Effects are also observed for level of intellectual disabilities. There was a gradient for antiepileptics (increased prescribing with increasing severity of intellectual disabilities) and a gradient for antidepressants (reduced prescribing with increasing severity of intellectual disabilities). However, there was no gradient across different ability levels for antipsychotic prescribing. As expected, participants with a diagnosed mental health problem (excluding problem behaviours) at T1 were more likely to be prescribed antipsychotics (OR 4.11; 95% CI 2.76 to 6.11; p<0.001), antidepressants (OR 3.90; 95% CI 2.53 to 6.02; p<0.001), and hypnotics/anxiolytics (OR 3.25; 95% CI 1.78 to 5.94; p<0.001). Strikingly though, people with problem behaviours identified at T1 were over six times more likely to have increased prescribing of an antipsychotic (OR 6.45; 95% CI 4.41 to 9.45; p<0.001), over three times more likely for antidepressants (OR 3.44; 95% CI 2.22 to 5.35; p<0.001) and three times more likely for hypnotics/anxiolytics (OR 3.06; 95% CI 1.72 to 5.44; p<0.001).
The further regression (online supplementary table 1) investigating factors at T1 which are associated with prescribing at T2 (as opposed to change in prescribing reported in the paragraph above) shows that women were more likely to be prescribed antidepressants at T2, that older age had a small effect for antipsychotics and antidepressants at T2, a gradient across ability level for antiepileptics, a relationship with moderate and severe (but not profound) intellectual disabilities for antipsychotics at T2, and fewer antidepressants for people with profound intellectual disabilities. Mental ill health and problem behaviours at T1 predicted prescribing of all classes.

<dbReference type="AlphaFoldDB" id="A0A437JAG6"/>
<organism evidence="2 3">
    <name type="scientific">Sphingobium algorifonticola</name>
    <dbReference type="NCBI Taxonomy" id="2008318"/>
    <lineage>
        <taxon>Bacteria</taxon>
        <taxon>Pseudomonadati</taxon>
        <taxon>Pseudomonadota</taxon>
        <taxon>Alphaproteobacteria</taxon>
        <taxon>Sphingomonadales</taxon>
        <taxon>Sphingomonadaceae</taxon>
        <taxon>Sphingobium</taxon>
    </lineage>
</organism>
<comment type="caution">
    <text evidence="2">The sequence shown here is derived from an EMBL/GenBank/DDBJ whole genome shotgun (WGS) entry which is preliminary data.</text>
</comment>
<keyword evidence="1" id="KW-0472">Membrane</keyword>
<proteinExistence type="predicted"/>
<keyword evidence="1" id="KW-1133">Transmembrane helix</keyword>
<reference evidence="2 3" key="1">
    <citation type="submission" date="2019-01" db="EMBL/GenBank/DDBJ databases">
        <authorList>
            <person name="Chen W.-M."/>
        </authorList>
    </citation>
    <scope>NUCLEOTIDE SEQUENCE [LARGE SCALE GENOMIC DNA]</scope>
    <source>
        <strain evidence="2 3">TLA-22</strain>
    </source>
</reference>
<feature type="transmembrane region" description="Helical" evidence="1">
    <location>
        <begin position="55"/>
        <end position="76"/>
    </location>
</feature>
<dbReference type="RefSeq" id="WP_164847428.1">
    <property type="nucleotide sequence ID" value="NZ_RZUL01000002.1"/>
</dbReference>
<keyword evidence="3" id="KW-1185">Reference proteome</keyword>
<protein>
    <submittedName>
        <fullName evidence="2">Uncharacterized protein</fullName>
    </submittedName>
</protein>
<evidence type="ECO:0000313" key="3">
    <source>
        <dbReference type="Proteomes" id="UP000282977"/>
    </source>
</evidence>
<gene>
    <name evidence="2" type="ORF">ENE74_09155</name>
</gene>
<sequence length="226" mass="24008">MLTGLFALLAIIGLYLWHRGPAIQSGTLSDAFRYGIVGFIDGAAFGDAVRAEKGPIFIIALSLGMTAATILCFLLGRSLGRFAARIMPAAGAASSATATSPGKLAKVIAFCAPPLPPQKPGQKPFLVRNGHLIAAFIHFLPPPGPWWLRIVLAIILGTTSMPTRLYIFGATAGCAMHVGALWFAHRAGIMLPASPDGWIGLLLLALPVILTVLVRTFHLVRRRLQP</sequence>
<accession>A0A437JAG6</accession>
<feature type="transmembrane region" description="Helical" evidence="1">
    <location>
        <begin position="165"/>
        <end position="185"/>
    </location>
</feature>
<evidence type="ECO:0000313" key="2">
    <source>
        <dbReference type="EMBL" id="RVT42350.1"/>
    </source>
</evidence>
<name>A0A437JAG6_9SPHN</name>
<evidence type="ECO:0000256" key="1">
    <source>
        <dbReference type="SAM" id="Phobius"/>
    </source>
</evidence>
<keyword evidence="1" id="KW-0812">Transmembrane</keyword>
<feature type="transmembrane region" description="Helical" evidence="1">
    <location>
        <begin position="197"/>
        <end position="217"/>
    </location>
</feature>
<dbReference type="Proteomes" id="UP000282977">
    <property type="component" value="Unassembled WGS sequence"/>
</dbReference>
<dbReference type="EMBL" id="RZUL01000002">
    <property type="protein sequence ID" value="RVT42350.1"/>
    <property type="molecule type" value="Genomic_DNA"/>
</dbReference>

Despite numerous calls and guidelines in the UK for the withdrawal of antipsychotic drugs from people with intellectual disabilities who do not have psychosis/bipolar disorders,7 20 21 our longitudinal, linked cohort analysis shows no progress over a decade. The comparison of the two cross-sectional cohorts does show a lower rate of antipsychotic prescribing in T2 than was observed in T1, but the rate is still high in T2 at 16.7% of the population. It appears that while few people are being withdrawn from antipsychotics once they start them, new antipsychotic prescriptions are less commonly initiated than in the past. Over the decade, comparison of both the cross-sectional cohorts, and of the longitudinal, linked cohort, reveal a striking increase in the prescription of antidepressants (11.2% to 19.1%, and 9.9% to 22.0%). This was particularly so for women and for people with mild intellectual disabilities. To a lesser extent, there were also increases in prescribing of hypnotics/anxiolytics and antiepileptics in the linked cohort, but not in the comparison of the cross-sectional cohorts. This difference may be accounted for by the known increase in these prescriptions with age,5 as the linked cohort is of course 10 years older in T2, whereas age and sex are similar in the whole cohorts in T2 and in T1. The age-related change in antiepileptic prescribing in the longitudinal linked cohort, but not in the comparison of the similarly aged cross-sectional cohorts, contextualises the antipsychotic and antidepressant findings (prescribing trends in general) because antiepileptics were almost all prescribed for the highly prevalent condition of epilepsy in this population. While previous studies have reported high rates of antipsychotic prescribing, we are not aware of any that have investigated prescribing over this length of time along with related fluctuations in assessed mental ill health.
Comparison with previous literature
To our knowledge only two studies have investigated longitudinal psychotropic prescribing patterns in community-based samples of people with intellectual disabilities in the UK. Both studies were large and relied on data extracted from primary care records. One reported antipsychotic prescribing for 17.1%, and antidepressants for 16.9% of adults with intellectual disabilities, with age being associated with both, and sex with antidepressants, similar to our T2 results.5 The results of the other study differed, reporting antipsychotic prescribing in 27.7% of participants at the end of their study period, but also reporting a decrease of 4% per year over the whole study period, and no consistent trend in antidepressant prescriptions was reported.5 Neither study conducted psychiatric assessments on the population, limiting the precision of findings related to clinical diagnosis and GP-recorded symptoms.